If you are concerned that your grade does not accurately reflect your understanding or effort, you should still talk with your instructor—but your goal should be not to argue for a grade change but to gain a better understanding of the course’s expectations so that you’ll do better next time. Instructors do respect students who want to improve. Visit the instructor during office hours or ask for an appointment and prepare questions ahead of time to help you better understand how your performance can improve and better indicate how well you understand the material.
A major aspect of university for some students is learning how to accept criticism. Your university instructors hold you to high standards and expect you to have the maturity to understand that a lower grade is not a personal attack on you and not a statement that you’re not smart enough to do the work. Since none of us is perfect, we all can improve in almost everything we do—and the first step in that direction is accepting evaluation of our work. If you receive a grade lower than you think you have earned, take the responsibility to learn what you need to do to earn a higher grade next time.
Succeeding in Your First Year
The first year of university is almost every student’s most crucial time. Statistics show a much higher drop-out rate in the first year than thereafter. Why? Because for many students, adjusting to university is not easy. Students wrestle with managing their time, their freedom, and their other commitments to family, friends, and work. It’s important to recognize that it may not be easy for you.
On the other hand, when you do succeed in your first year, the odds are very good that you’ll continue to succeed and will complete your program or degree.
Are you ready? Remember that everything in this book will help you succeed in your first year. Motivation and a positive attitude are the keys to getting off to a running start. The next section lists some things you can do to start right now, today, to ensure your success.
Getting Started on the Right Foot Right Now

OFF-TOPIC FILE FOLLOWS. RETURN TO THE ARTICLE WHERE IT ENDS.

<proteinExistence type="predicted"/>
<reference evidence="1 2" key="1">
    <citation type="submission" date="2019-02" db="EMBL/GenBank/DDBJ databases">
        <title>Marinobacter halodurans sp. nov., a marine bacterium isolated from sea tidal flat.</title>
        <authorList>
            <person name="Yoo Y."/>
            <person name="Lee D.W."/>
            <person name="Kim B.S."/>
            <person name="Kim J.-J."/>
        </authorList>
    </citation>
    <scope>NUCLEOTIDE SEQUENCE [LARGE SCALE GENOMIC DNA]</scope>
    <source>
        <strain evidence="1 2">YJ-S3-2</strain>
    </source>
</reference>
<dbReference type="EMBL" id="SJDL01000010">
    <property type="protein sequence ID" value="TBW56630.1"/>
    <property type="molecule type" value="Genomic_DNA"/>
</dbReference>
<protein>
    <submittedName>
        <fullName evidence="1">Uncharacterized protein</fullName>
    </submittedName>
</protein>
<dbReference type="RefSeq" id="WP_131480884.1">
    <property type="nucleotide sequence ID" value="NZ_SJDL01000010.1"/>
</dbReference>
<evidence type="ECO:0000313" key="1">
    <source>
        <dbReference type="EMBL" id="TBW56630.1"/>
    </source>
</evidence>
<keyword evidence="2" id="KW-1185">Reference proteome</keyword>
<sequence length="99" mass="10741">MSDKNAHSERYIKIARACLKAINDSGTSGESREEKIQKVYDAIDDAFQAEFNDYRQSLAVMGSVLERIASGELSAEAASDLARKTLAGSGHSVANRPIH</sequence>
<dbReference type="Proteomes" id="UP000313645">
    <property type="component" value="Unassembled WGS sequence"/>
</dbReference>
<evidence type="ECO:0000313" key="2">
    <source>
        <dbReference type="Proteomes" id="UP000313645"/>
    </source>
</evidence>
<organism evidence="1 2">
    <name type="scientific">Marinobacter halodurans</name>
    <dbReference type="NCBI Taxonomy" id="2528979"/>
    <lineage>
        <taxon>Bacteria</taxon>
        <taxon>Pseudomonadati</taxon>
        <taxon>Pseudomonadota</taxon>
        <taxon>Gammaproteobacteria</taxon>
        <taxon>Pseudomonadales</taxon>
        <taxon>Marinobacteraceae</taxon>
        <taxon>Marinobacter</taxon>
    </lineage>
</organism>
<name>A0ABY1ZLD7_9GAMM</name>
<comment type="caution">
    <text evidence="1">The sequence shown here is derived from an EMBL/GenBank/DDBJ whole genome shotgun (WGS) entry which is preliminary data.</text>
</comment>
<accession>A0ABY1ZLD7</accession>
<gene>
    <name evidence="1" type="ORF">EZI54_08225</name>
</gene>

- Make an appointment to talk with your academic advisor if you have any doubt about the courses you have already enrolled in or about the direction you’re taking. Start examining how you spend your time and ensure you make enough time to keep up with your courses.
- Check for tutoring assistance if you feel you may need it and make an appointment or schedule time to visit tutoring centers on your university campus to see what help you can get if needed.
- Like yourself. You’ve come a long way to reach this point, you have succeeded in taking this first step toward meeting your university goal, and you are fully capable of succeeding the rest of the way. Avoid the trap of feeling down on yourself if you’re struggling with any classes.
- Pay attention to your learning style and your instructors’ teaching styles. Begin immediately applying the guidelines discussed earlier for situations in which you do not feel you are learning effectively.
- Plan ahead. Check your syllabus for each class and highlight the dates of major assignments and tests. Write on your calendar the important dates coming up.
- Look around your classroom and plan to introduce yourself right away to one or two other students. Talking with other students is the first step in forming study groups that will help you succeed.
- Introduce yourself to your instructors, if you haven’t already. In a large lecture, go up to the instructor after class and ask a question about anything in the lecture or about an upcoming assignment.